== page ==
We were fortunate enough to sit down with Ghadery over Zoom this summer and chat about writing authentically, navigating Biracial Identity Disorder, and defying categories. Much like her memoir, she was open and honest and so willing to share…

Read the entire interview here.

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Phil Wang: I wouldn’t be a comic if I weren’t mixed-race

Posted in Articles, Asian Diaspora, Autobiography, Biography, Media Archive, United Kingdom on 2021-09-12 23:43Z by Steven

Phil Wang: I wouldn’t be a comic if I weren’t mixed-race

BBC News
2021-09-11

Helen Bushby, Entertainment and arts reporter


Phil Wang says the face of “every Eurasian person I’ve ever seen sings with loneliness”

Phil Wang, the stand-up comic you may recall for his viral video spoofing a Tom Hiddleston advert, has been baring his soul, or at least some of it, in his new book Sidesplitter.

Wang, 31, whose TV duties include Live at the Apollo, 8 Out of 10 Cats Does Countdown and Taskmaster, insists it’s not a memoir, as his life doesn’t merit one.

“I haven’t escaped a gulag or revolutionised an industry,” he explains, adding memoirs are a “saturated market” anyway.

What he really talks about in his book of essays is the impact of being mixed-race, of being “from two worlds at once”.

But although it has its serious moments, Sidesplitter is eloquently laced with laughs and bittersweet observations…

Read the entire article here.

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Sidesplitter: How to be from Two Worlds at Once

Posted in Asian Diaspora, Autobiography, Biography, Books, Forthcoming Media, Monographs, United Kingdom on 2021-09-12 22:46Z by Steven

Sidesplitter: How to be from Two Worlds at Once

Hodder & Stoughton
2021-09-16
304 pages
Hardcover ISBN-13: 9781529350272
eBook ISBN-13: 9781529350296
Audiobook ISBN-13: 9781529350302

Phil Wang

One of the UK’s brightest and best comedians takes an incisive look at race and belonging.

‘But where are you really from?’

Phil Wang has been asked this question so many times he’s finally written a book about it.

In this mix of comic memoir and observational essay, one of the UK’s most exciting stand-up comedians reflects on his experiences as a Eurasian man in the West and in the East. Phil was born in Stoke-on-Trent, raised in Malaysia, and then came of age in Bath – ‘a spa town for people who find Cheltenham too ethnic’.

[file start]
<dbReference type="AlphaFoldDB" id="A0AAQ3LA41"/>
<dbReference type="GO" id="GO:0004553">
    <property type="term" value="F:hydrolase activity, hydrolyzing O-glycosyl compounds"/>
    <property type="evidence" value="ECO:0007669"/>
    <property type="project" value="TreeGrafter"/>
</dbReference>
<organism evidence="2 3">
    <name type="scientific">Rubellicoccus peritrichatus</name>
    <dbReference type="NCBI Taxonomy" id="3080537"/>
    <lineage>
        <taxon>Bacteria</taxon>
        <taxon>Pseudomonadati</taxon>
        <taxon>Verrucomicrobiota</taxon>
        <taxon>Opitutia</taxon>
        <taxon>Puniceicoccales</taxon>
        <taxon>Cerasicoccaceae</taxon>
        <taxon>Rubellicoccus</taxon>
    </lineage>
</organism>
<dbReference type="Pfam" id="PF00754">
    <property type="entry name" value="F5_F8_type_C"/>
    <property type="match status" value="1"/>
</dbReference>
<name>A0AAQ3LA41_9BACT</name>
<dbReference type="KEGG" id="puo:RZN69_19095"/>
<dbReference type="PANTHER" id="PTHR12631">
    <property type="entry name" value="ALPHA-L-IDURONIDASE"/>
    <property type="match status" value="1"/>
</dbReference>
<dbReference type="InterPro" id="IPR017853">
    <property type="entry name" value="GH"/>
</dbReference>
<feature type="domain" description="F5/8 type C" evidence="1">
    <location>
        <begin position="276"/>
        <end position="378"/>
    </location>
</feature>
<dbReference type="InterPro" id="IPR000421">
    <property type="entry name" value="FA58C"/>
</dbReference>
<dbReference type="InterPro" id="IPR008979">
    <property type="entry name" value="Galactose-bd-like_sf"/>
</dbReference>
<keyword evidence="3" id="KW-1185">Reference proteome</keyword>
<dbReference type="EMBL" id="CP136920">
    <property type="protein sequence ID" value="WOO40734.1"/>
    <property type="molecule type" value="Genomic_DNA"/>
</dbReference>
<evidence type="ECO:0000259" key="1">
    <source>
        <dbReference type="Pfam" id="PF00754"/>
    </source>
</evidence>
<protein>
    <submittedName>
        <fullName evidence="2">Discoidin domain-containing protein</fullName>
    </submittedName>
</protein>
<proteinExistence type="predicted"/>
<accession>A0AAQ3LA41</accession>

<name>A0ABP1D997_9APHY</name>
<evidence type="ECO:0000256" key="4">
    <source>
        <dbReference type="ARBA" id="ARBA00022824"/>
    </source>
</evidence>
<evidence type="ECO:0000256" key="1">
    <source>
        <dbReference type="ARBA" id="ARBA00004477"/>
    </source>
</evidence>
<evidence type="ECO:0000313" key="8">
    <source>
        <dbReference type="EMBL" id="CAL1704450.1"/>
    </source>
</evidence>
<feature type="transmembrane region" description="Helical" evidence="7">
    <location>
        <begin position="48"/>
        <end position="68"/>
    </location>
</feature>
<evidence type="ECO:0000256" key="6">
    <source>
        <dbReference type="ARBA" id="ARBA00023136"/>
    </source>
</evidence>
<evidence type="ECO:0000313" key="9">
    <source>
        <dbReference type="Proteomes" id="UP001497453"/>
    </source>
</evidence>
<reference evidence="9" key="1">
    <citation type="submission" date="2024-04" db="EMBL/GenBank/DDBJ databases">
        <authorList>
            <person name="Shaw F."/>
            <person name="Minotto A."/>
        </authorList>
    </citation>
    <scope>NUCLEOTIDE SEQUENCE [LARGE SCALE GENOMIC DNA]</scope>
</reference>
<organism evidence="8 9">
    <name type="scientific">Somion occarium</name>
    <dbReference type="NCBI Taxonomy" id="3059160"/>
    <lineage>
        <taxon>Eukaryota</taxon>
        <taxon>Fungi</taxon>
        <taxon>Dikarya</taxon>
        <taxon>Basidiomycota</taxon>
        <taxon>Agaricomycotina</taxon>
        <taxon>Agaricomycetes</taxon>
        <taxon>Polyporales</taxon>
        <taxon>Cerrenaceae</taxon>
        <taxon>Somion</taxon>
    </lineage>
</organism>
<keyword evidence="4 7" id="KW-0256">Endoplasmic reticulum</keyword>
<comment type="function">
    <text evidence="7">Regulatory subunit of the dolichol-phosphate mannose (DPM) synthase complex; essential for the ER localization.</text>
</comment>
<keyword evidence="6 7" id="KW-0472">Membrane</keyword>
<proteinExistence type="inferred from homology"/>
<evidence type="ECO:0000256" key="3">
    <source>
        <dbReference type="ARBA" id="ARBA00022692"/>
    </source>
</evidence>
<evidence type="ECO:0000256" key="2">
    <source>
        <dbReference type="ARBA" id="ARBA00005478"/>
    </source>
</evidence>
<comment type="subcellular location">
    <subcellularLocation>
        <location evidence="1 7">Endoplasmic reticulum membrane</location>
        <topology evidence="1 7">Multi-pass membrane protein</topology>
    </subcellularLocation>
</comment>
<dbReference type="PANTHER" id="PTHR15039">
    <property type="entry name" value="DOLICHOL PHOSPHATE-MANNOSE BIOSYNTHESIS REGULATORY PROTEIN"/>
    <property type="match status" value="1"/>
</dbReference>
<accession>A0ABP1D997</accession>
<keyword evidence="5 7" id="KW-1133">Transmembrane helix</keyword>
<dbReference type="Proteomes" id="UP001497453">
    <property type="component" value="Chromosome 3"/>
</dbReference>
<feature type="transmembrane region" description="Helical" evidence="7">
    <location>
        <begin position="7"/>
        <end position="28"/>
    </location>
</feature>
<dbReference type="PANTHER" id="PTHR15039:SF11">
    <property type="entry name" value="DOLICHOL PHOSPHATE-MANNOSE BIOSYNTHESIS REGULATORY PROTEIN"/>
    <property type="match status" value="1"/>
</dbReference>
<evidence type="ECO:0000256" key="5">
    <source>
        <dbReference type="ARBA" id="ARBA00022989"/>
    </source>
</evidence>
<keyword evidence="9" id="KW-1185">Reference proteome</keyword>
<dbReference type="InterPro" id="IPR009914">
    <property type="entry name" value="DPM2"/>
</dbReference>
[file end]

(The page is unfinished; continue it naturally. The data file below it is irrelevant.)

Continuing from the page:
Phil takes an incisive look at what it means to be mixed race, as he explores the contrasts between cultures and delves into Britain and Malaysia’s shared histories, bringing his trademark cynicism and wit to topics ranging from family, food, and comedy to race, empire, and colonialism.

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A Black-white, biracial life is one of immense alienation

Posted in Articles, Autobiography, Identity Development/Psychology, Media Archive, United States on 2021-09-11 18:31Z by Steven

A Black-white, biracial life is one of immense alienation

The Gazette
Cedar Rapids, Iowa
2021-08-29

Nichole Shaw, Editorial Fellow


Nichole Shaw

The United States bombards its constituents with stories surrounding the division between white and Black culture, livelihoods, experiences, politics, social class and economic hierarchy. Being biracial in a world that starkly contrasts the division of white and Black means being at war with oneself, never truly feeling that you belong to either group. Rather, the biracial condition can leave a person stranded in a gray continuum, a place where only those who are neither accepted or rejected are subject to ridicule, pity, envy and hate — both for their mixed color but “tainted” soul. They struggle with the weight of white privilege and systemic racism, among a continuing list of complex identities that complicate the ways in which they aim to fit into the box society constructs for stereotypical racial roles.

The condition of a Black-white biracial life is one of immense alienation…

Read the entire article here.

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Fuse

Posted in Autobiography, Books, Media Archive, Monographs, Women on 2021-08-31 20:02Z by Steven

Fuse

Guernica Editions (MiroLand)
Spring 2021
200 pages
Paperback ISBN: 9781771835923
ePub (eBook) ISBN: 9781771835930
Kindle (eBook) ISBN: 9781771835947

Hollay Ghadery

Drawing on her own experiences as a woman of Iranian and British Isle descent, writer Hollay Ghadery dives into conflicts and uncertainty surrounding the bi-racial female body and identity, especially as it butts up against the disparate expectations of each culture. Painfully and at times, reluctantly, Fuse probes and explores the documented prevalence of mental health issues in bi-racial women.

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A birth certificate masked my multiracial truth. For me and 33 million others, the 2020 Census asserts it.

Posted in Articles, Autobiography, Census/Demographics, Health/Medicine/Genetics, Media Archive, United States on 2021-08-31 13:57Z by Steven

A birth certificate masked my multiracial truth. For me and 33 million others, the 2020 Census asserts it.

The Washington Post